Bladder injury is uncommon after blunt trauma. It is typically seen after high energy events, most commonly a motor vehicle crash with a lap belt in place. During the initial evaluation, the patient may complain of abdominal pain, but this is not universal.
FAST results are also inconsistent. Free fluid may be seen, and an irregular bladder outline may also be appreciated. The key to diagnosis is placement of a urinary catheter. Bloody urine is found nearly 100% of the time.
The character of the bloody urine suggests what type of injury is present. Faint hematuria, primarily shades of pink, is usually associated with renal injury or a bladder contusion. A moderate amount of darkly bloody urine is frequently associated with extraperitoneal bladder injury. A small amount of very dark, bloody urine may mean an intraperitoneal bladder injury. Finally, scant and very dark blood in the catheter suggests a urethral injury or a catheter balloon inflated in the urethra.
Examination of the urine is suggestive but not diagnostic of the type of injury. Determining the real diagnosis requires imaging, and evaluation of the entire GU tract is essential. CT scan is used to evaluate the kidneys, ureters, and to some degree, the bladder. Cystogram is required to fully evaluate the bladder, and a CT technique may be used. Bladder imaging using passive filling by clamping the catheter is accurate only 50% of the time. The bladder must be pressurized using contrast instilled into the bladder by gravity. When performed in this manner, the CT cystogram is 97% accurate.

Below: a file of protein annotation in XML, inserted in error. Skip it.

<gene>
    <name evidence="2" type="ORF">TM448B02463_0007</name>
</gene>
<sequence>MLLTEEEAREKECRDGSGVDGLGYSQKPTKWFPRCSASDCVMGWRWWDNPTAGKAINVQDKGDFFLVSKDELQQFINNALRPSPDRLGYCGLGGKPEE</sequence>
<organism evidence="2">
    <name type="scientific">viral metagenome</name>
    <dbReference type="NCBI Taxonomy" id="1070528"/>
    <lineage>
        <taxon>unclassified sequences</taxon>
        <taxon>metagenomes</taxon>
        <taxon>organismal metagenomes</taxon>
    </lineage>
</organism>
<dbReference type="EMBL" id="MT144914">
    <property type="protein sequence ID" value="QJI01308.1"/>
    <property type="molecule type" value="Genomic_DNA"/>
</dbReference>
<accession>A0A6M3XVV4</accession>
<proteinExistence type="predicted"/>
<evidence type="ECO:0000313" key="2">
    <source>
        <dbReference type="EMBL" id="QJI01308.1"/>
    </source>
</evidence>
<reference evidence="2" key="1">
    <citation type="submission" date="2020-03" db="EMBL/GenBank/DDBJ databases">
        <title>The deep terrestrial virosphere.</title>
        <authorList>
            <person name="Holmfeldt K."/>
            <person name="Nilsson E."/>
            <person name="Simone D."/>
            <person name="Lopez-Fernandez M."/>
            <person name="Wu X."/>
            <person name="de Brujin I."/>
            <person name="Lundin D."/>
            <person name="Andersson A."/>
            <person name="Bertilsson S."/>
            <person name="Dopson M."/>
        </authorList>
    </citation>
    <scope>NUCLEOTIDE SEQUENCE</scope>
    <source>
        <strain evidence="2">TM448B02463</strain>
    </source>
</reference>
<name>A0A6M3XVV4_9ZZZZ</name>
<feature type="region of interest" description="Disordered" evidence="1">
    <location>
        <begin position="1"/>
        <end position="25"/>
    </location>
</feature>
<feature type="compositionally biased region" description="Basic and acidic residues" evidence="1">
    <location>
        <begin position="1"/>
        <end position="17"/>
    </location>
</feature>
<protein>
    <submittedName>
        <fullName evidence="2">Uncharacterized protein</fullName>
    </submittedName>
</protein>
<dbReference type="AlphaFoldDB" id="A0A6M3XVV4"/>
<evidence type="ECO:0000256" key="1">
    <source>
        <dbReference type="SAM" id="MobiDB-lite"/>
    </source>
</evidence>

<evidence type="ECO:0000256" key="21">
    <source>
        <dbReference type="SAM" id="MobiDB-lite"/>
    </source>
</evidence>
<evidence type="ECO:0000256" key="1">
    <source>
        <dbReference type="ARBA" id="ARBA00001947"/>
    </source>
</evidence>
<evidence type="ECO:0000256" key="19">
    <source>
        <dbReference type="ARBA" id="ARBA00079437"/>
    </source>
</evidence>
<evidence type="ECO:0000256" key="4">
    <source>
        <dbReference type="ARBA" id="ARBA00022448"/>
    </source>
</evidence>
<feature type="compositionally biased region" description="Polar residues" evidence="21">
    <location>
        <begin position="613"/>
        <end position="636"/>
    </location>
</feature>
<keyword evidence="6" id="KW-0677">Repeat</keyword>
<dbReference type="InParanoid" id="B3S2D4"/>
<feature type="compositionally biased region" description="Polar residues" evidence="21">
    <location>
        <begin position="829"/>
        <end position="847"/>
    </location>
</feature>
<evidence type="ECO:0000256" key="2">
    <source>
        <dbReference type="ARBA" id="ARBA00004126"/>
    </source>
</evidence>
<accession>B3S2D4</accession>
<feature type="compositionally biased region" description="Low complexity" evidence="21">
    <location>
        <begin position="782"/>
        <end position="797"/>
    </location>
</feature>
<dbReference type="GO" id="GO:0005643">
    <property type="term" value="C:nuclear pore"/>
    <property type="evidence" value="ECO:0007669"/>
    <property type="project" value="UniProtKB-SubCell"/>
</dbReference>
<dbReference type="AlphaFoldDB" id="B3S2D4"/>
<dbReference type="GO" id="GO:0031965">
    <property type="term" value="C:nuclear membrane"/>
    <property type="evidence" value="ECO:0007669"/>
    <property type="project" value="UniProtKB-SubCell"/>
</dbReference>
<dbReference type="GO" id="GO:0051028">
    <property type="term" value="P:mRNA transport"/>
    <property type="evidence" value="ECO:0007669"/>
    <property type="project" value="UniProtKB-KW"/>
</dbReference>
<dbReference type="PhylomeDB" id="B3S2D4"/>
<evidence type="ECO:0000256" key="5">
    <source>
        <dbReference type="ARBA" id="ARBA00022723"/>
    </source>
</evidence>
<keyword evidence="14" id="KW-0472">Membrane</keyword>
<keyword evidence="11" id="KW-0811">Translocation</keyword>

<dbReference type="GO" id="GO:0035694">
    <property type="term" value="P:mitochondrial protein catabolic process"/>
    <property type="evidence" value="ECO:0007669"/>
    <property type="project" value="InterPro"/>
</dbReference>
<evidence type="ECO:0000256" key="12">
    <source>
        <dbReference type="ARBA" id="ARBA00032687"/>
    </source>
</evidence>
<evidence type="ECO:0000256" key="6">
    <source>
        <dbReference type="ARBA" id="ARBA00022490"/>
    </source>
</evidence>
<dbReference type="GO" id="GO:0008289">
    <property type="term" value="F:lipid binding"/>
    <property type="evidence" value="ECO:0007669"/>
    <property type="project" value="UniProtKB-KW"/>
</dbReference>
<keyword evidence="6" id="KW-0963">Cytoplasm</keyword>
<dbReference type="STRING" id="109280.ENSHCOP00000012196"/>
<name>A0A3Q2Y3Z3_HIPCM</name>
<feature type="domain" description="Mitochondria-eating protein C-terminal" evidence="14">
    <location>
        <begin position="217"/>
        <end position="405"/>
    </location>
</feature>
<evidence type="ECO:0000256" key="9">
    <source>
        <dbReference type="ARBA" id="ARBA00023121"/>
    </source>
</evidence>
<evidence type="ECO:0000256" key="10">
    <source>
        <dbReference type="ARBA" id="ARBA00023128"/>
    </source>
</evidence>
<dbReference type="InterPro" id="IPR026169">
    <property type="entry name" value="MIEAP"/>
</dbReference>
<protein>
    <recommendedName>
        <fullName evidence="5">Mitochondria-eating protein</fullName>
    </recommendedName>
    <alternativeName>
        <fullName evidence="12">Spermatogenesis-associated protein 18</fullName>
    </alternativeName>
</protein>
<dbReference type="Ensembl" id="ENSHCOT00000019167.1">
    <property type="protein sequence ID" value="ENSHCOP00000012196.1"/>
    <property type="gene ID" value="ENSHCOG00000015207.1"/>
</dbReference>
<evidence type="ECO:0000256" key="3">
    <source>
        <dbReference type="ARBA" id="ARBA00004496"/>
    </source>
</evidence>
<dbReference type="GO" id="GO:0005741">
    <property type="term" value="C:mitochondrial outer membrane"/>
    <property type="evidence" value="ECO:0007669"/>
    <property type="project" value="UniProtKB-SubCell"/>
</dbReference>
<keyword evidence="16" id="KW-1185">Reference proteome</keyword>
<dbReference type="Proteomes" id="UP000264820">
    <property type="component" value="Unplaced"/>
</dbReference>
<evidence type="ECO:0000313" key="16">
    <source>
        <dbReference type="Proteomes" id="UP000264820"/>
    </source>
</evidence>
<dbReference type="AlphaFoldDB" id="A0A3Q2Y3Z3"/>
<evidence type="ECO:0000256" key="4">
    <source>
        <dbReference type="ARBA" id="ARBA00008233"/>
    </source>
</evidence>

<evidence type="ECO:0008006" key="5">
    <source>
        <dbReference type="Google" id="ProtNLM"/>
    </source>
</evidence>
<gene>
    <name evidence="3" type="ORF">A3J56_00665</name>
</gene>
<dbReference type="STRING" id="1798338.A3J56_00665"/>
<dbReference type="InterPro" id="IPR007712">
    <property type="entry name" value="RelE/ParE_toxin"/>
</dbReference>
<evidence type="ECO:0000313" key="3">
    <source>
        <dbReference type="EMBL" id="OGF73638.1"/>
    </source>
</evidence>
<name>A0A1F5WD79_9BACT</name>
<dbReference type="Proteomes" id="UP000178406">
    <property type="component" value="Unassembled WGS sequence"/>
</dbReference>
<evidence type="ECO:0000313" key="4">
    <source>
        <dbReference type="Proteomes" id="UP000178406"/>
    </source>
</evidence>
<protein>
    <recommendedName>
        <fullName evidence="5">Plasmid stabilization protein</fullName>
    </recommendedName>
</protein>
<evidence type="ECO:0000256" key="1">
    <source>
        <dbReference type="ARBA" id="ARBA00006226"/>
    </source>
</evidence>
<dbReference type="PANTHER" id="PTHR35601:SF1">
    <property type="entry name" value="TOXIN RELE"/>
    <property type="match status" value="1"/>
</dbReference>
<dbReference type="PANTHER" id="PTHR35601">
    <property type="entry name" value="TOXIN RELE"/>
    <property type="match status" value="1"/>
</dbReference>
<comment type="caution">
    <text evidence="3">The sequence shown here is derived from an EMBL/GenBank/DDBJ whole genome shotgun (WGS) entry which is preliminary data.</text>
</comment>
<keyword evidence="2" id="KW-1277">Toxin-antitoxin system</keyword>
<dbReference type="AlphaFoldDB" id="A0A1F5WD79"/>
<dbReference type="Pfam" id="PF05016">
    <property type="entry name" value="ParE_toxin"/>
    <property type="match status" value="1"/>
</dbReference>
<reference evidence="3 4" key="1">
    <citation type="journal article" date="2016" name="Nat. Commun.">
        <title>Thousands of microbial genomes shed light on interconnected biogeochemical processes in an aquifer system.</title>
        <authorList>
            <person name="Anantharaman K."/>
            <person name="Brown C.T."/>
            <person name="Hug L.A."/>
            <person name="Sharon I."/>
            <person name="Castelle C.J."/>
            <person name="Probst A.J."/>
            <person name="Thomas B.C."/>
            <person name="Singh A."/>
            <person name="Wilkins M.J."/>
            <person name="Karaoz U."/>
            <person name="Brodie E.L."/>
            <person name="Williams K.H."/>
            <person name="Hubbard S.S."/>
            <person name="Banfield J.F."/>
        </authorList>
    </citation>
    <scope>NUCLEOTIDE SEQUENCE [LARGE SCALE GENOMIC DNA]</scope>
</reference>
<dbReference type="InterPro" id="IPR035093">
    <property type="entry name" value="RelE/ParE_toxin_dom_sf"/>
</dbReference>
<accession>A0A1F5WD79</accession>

Once a diagnosis of bladder injury is made, the treatment is usually straightforward. Extraperitoneal injuries usually do not require repair and will heal on their own. However, if the symphysis pubis needs instrumentation to restore anatomic position, concomitant repair of the bladder is frequently necessary to keep the hardware from being contaminated by urine.
Intraperitoneal injuries require operative repair. If possible, the injured area should be opened and the inside visually inspected. If the injury extends anywhere near the trigone, a urology consult should be obtained. Most repairs are simple two layer closures. The mucosal layer must be made with absorbable suture; the outer layer is surgeon’s choice.
For either type of bladder injury, the urinary catheter should be left in place for about 10 days. A cystogram should be obtained, and in most cases there will not be any leakage of urine and the catheter can be removed. In the event of a leak, another 7 days with the catheter is in order and the cystogram can be repeated.
The vast majority of bladder injuries can be easily handled by the trauma surgeon and are healed completely within two weeks.